DHEAS repeated treatment improves cognitive and behavioral deficits after mild traumatic brain injury by A. Milman; O. Zohar; R. Maayan; R. Weizman; C.G. Pick (181-187).
Mild traumatic brain injury (mTBI) is characterized by diffused symptoms, which when combined are called “post-concussion syndrome”. Dehydroepiandrosterone sulfate (DHEAS) is a neuroactive neurosteroid. Previously, we have reported that closed head mTBI causes long lasting cognitive deficits and depressive-like behavior. In the present study we describe the effects of DHEAS on the behavior of mice that suffered closed head mTBI. Following the induction of mTBI, mice were treated once a week with DHEAS (s.c. 20 mg/kg) and their performance in the passive avoidance test and the forced swimming test (FST) were evaluated 7, 30, 60 and 90 days post-injury. The most important interactions were between injury and injection (passive avoidance; p < 0.001 and FST; p = 0.001), meaning that DHEAS has beneficial effects only when given to injured animals. Our results demonstrate that the long-term cognitive and behavioral effects induced by mTBI may be improved by a repeated weekly treatment with DHEAS.
Keywords: Cognitive deficits; Closed head trauma model; Depressive-like behavior; Mild traumatic brain injury (mTBI); Dehydroepiandrosterone sulfate (DHEAS);
Tricyclic antidepressants abuse, with or without benzodiazepines abuse, in former heroin addicts currently in methadone maintenance treatment (MMT) by Einat Peles; Shaul Schreiber; Miriam Adelson (188-193).
To measure suspected abuse of the tricyclic antidepressant amitriptyline among methadone maintenance treatment (MMT) patients in Israel, we studied cross-sectionally, all our 303 patients (February, 2007).Tricyclics presence was screened in one of the random urine samples routinely taken for tests of other drugs. ASI questionnaire, variables from patients' records.48 (15.8%) patients were positive for amitriptyline. Logistic regression (multivariate analyses) found that the extent of being amitriptyline-positive was higher in benzodiazepine (BDZ) abusers (OR = 11.6 95% CI 4.4–30.7), in subjects with positive antibody to hepatitis C (OR = 2.2, 95% CI 1.02–4.9) and in patients treated with high-dose methadone (> 150 mg/day) (OR = 2.4, 95% CI 1.2–4.9). Amitriptyline was found in 12 (7.5%) of the “privileged” group of patients (stabilized patients who, based on their long-standing cessation of any type of street-drugs abuse and prolonged normative behavior in treatment are granted “take home” methadone doses) who, by definition, should not be abusing anything.The high prevalence of amitriptyline abuse found in our patients, and its potential cardiac hazards when combined with BDZ abuse, emphasizes the importance of amitriptyline routine monitoring in order to decrease the potential risk associated with amitriptyline combined with methadone and BDZ, and to implement appropriate interventions.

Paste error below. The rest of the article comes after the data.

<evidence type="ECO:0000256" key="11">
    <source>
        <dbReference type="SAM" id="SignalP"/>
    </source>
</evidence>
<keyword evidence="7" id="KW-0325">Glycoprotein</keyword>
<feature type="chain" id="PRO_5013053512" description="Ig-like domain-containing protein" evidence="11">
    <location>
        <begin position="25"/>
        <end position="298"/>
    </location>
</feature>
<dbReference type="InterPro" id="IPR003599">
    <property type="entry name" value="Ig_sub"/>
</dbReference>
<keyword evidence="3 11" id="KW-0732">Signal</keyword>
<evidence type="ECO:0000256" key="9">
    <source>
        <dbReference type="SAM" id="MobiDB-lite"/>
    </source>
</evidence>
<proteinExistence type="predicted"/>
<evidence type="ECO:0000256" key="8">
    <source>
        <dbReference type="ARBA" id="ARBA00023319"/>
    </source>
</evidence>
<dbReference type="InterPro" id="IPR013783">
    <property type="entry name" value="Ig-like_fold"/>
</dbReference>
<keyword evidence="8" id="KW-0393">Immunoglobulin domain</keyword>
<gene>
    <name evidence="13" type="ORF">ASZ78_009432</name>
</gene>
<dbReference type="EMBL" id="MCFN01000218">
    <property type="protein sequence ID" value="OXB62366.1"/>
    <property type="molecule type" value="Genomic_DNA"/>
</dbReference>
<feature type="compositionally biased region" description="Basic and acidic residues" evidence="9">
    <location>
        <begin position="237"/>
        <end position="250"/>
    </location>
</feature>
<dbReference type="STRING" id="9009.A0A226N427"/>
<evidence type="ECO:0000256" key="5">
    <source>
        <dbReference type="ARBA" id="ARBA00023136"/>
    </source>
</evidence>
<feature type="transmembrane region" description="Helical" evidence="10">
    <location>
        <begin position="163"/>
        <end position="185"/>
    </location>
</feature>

Keywords: Tricyclic antidepressants; Amitriptyline; Methadone maintenance treatment (MMT); Benzodiazepines (BDZ); Monitoring;
Nitrous oxide-antinociception is mediated by opioid receptors and nitric oxide in the periaqueductal gray region of the midbrain by Dimitris E. Emmanouil; Andrea S. Dickens; Rick W. Heckert; Yusuke Ohgami; Eunhee Chung; Shujie Han; Raymond M. Quock (194-199).